Significant controls and exemptions to the government under the proposed Digital Personal Data Protection bill 2022 are likely to make it harder for companies to invest in data centres and data processing activities in India, according to global technology industry body ITI.
The Ministry of Electronics and IT has floated draft Digital Personal Data Protection (DPDP) Bill 2022 and has invited comments on the same till January 2. “The Bill grants significant controls to the executive arm of GOI (Government of India) and delegates much of the detailed rulemaking authority to separate, as yet undefined processes. GOI is also afforded a broad exemption from the Bill’s application, which could make it harder for companies to invest in data centers and data processing activities in India,” ITI said in its submission.
ITI represents global technology majors such Google, Microsoft, Meta, Twitter, Apple etc. The draft DPDP has exempted government-notified data fiduciaries from several compliance burdens such as provisions dealing with informing an individual about the purpose for data collection, collection of children’s data, risk assessment around public order, appointment of data auditor, etc. The bill proposes to exempt government notified data fiduciaries from sharing details of data processing with the data owners under the “Right to Information about personal data”.
The minister of state for electronics and IT Rajeev Chandrasekhar has said that the exemptions for the government will be only in special circumstances like maintaining public order, emergency, pandemic, national security etc. The industry body, however, has supported the bill on various points such as permission to store data outside India, delineation of roles and responsibilities of entities that determine the purposes and means of the processing of personal data (Data Fiduciary), and entities that process personal data solely under direction and contract (Data Processor) etc.
“The Digital Personal Data Protection Bill represents the cornerstone of India’s broader digital ecosystem. ITI considers this an important moment for India to demonstrate global leadership in developing robust and consistent data protection standards that enable innovation and facilitate cross-border trade,” ITI India Country Director Kumar Deep said on Monday evening. ITI has suggested the government to remove the concept of a “consent manager” or “consent manager platform” as it is unclear the way in which Data Fiduciaries, consent managers, and Data Principals, should interact with each other.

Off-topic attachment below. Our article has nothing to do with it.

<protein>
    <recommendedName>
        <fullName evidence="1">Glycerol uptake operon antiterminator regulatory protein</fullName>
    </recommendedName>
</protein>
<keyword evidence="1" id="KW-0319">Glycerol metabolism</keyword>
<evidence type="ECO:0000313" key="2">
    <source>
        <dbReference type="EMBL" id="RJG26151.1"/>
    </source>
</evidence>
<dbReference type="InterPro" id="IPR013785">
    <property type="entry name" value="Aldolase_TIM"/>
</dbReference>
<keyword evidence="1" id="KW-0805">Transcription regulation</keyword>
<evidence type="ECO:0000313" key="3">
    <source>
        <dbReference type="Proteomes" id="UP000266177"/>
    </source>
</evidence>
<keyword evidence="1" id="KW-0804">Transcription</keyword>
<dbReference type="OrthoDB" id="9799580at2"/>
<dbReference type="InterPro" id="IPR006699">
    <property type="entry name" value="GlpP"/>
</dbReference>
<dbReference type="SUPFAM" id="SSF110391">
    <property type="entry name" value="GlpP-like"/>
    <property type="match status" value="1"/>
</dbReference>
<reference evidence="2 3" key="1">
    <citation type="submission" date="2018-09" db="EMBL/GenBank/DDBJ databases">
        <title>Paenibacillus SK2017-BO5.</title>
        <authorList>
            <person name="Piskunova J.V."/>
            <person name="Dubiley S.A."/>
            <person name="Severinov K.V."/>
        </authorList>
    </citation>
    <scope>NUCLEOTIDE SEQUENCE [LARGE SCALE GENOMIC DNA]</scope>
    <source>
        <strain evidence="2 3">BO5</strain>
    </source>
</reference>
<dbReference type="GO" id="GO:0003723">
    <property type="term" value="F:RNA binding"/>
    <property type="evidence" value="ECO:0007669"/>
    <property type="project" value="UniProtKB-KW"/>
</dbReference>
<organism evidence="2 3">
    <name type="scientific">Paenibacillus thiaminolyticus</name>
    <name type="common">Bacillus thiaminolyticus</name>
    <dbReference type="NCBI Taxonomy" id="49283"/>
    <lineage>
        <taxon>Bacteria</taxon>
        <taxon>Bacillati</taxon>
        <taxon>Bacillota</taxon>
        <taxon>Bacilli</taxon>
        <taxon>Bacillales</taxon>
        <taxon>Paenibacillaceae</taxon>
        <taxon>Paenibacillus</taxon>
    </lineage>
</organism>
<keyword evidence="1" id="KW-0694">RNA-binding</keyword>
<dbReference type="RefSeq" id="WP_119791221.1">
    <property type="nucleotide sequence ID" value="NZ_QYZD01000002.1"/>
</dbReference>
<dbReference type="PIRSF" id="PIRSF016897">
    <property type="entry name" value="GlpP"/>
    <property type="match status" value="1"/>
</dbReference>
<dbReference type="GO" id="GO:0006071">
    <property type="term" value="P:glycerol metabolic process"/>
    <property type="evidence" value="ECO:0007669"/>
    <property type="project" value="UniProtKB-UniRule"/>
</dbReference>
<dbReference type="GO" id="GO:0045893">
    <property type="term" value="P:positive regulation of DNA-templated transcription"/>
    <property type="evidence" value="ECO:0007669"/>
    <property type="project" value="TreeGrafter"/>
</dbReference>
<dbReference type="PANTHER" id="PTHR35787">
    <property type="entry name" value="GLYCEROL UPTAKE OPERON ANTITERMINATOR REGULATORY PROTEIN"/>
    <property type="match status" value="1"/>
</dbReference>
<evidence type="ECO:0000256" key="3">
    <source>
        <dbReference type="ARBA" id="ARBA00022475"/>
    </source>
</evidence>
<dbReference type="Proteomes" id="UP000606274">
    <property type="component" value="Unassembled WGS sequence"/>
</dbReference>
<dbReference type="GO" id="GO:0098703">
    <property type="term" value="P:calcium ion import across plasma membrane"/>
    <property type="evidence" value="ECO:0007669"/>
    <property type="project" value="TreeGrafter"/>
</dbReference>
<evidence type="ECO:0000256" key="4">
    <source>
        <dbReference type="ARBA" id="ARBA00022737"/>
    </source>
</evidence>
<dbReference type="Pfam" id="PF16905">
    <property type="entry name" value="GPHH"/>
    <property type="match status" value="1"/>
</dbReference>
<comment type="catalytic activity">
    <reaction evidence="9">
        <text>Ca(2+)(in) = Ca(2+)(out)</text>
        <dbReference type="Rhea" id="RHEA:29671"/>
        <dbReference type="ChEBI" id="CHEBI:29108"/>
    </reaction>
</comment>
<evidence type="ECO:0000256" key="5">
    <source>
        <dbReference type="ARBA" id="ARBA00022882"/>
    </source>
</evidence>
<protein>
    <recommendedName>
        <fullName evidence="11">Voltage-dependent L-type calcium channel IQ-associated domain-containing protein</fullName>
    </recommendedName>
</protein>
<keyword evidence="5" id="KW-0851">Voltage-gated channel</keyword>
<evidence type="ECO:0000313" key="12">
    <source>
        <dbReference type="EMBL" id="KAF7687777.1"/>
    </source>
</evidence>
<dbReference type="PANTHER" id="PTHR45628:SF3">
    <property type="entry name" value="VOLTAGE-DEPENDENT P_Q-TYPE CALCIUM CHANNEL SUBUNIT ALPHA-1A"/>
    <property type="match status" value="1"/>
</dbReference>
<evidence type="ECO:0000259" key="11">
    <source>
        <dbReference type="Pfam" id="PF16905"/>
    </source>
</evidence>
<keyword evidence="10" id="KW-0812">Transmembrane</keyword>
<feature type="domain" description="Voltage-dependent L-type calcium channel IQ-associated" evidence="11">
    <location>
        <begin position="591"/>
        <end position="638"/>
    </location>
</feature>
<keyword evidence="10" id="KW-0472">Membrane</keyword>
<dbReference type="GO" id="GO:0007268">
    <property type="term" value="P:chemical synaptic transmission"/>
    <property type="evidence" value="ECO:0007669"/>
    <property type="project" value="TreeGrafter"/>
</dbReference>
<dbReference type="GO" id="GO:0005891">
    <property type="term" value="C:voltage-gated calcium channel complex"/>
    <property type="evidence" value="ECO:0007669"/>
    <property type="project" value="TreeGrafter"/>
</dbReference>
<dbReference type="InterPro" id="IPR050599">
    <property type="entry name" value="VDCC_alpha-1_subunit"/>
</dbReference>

The industry body said that data breach notification rules are currently too broad, requiring each and every data breach to be notified to both the data protection board (DPB) and each affected Data Principal. It has recommended that only those breaches that are likely to have a material impact on the rights of the affected citizen should be reported to the board. The DPB is proposed to work and execute provisions of the bill. It will also have power to penalise Data Fiduciaries, Data Principals etc.
In case of protection of children’s data, ITI wants the government to reconsider imposing blanket prohibitions on tracking, behavioral monitoring and targeted advertising, and confine restrictions only to instances of data processing of children that can manifestly cause significant harm.
“Even where well-intentioned, such blanket restrictions can potentially deprive children and young persons from reaching useful content and prevent companies that provide services to children from blocking inappropriate advertising or harmful content. For instance, such prohibition can impede the availability of content related to mental health support services to young persons in need,” ITI said.